UC San Francisco scientists have formed an innovative research alliance with three global pharmaceutical companies to improve patients’ responses to cancer immunotherapy and to increase the effectiveness of immunotherapy across a wider range of cancer types. In 20 to 40 percent of patients with certain cancers, immunotherapy can trigger dramatic remissions, but despite recent advances most patients do not experience these profound responses, and many do not respond at all. In some cases, autoimmune side effects may also result. The sources of these variations are, as yet, unknown.
Known as the UCSF Immunoprofiler, the two-year project is backed by investments from UCSF, AbbVie, Amgen, and Bristol-Myers Squibb, totaling over $10 million in the aggregate and supporting the collection and analysis of at least 500 tumor samples from more than 10 different forms of cancer. Over the course of the project, extensive information on immunologically relevant characteristics of these tumors will be gathered, and these data will then be made easily accessible to all parties via a purpose-built, UCSF-designed data browser.
The new initiative is unusual, said principal investigator Matthew “Max” Krummel, PhD, professor of pathology at UCSF, because of an explicit agreement among the parties to “share and share alike.” UCSF technically “owns” the project, and each of the three companies is contributing only a portion of the cost to perform the necessary biopsies and subsequent analyses, but all parties will have access to the complete dataset.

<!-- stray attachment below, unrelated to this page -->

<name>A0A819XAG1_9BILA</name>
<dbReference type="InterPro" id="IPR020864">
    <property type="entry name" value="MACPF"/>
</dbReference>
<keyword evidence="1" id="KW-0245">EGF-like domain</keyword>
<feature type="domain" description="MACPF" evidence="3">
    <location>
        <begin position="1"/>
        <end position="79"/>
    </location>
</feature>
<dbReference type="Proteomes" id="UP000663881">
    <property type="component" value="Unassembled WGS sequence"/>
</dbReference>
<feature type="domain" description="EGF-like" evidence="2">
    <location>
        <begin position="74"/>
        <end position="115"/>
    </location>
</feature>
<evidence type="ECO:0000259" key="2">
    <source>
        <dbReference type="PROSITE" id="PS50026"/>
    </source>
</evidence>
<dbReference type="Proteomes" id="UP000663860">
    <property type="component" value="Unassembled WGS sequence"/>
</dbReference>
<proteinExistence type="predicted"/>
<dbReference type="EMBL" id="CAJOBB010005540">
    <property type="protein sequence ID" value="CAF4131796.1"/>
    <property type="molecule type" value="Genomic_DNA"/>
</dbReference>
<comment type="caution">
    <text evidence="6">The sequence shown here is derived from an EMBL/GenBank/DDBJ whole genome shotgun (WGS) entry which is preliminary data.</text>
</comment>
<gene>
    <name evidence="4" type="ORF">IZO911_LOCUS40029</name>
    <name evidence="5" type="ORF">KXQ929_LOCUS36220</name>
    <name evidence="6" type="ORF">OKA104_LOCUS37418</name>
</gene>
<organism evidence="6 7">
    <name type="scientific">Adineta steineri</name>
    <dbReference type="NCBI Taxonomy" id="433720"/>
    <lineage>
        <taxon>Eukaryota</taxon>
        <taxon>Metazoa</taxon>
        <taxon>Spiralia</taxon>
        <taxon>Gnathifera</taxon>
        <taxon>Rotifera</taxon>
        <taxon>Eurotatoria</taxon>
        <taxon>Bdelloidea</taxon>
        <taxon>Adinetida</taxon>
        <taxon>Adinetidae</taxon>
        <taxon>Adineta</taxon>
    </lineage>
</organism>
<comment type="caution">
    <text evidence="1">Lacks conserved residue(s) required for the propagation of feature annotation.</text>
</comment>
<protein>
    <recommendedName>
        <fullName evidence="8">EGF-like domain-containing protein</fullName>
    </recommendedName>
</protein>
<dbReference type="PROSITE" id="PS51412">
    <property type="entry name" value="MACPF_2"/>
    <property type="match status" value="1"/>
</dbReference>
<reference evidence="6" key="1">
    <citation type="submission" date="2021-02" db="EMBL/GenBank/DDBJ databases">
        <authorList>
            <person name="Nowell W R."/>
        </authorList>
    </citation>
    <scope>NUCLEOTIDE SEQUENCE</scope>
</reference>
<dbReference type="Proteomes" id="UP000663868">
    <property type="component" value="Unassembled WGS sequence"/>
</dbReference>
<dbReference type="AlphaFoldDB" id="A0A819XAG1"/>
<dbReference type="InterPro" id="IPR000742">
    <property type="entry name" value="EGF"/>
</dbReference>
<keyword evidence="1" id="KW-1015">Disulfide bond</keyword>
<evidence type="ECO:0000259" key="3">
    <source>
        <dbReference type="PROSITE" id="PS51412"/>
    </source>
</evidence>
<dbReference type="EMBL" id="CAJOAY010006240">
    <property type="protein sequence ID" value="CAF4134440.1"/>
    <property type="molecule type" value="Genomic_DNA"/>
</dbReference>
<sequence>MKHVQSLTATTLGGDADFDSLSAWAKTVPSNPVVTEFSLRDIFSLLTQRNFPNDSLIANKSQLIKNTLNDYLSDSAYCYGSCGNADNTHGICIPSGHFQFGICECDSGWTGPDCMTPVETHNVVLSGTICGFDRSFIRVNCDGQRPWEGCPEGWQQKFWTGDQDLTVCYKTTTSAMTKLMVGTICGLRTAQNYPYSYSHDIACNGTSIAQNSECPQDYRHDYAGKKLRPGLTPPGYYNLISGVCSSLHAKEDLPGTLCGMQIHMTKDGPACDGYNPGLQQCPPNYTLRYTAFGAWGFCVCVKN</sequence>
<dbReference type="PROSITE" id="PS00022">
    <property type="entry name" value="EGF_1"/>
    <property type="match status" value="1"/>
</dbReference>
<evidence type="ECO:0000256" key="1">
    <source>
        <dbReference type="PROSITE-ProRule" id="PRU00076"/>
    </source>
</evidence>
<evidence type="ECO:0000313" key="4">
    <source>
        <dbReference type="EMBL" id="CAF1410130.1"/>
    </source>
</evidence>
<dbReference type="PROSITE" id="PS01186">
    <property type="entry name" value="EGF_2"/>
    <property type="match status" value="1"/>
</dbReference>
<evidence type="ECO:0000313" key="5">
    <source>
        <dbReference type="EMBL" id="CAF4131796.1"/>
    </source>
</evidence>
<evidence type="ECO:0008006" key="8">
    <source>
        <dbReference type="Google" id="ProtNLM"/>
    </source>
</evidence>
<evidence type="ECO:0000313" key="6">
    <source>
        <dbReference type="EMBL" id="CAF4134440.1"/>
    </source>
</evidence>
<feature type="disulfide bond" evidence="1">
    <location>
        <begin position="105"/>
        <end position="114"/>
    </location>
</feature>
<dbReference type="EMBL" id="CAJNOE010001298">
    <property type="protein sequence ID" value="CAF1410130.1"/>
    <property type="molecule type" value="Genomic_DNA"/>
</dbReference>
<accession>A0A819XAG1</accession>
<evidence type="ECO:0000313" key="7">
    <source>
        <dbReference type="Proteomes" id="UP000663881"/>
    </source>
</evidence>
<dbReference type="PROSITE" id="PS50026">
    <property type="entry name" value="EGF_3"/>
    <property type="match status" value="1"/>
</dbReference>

“It’s rare to see three large, competing companies contribute substantial funds toward something that they’ll all be able to use equally,” said Krummel. “We at UCSF and all three corporate project participants are absolutely on a level playing field in our ability to see and make use of all the data, because we all acknowledge that’s what it will take to find cures for more people.”
The remarkable successes of immunotherapy, as well as its limitations, have underscored the need to view cancer through a “new lens” that takes immunology into account, said Krummel, a member of the UCSF Helen Diller Family Comprehensive Cancer Center (HDFCCC) as well as of UCSF’s branch of the Parker Institute for Cancer Immunotherapy.
“At one time, physicians and scientists alike viewed cancer mostly in terms of its tissue-of-origin—as breast, lung, or kidney cancer, for example. And we’ve also used an ‘oncogene lens,’ focusing on the genetic mutations that drive malignancy and metastasis,” Krummel said. “But with the advent of immunotherapy we’ve learned that there are also crucial differences among tumors and among patients in the strength and durability of the immune response, and we need a deeper understanding of this dimension.”
In addition to Krummel, UCSF leaders of the Immunoprofiler project include Lawrence Fong, MD, the Efim Guzik Distinguished Professor in Cancer Biology, co-leader of the HDFCCC’s Cancer Immunotherapy Program, and co-director of UCSF’s Parker Institute; Adil Daud, MD, professor of medicine and director of Melanoma Clinical Research at HDFCCC; and Chloe Atreya, MD, PhD, assistant clinical professor of medicine and HDFCCC member.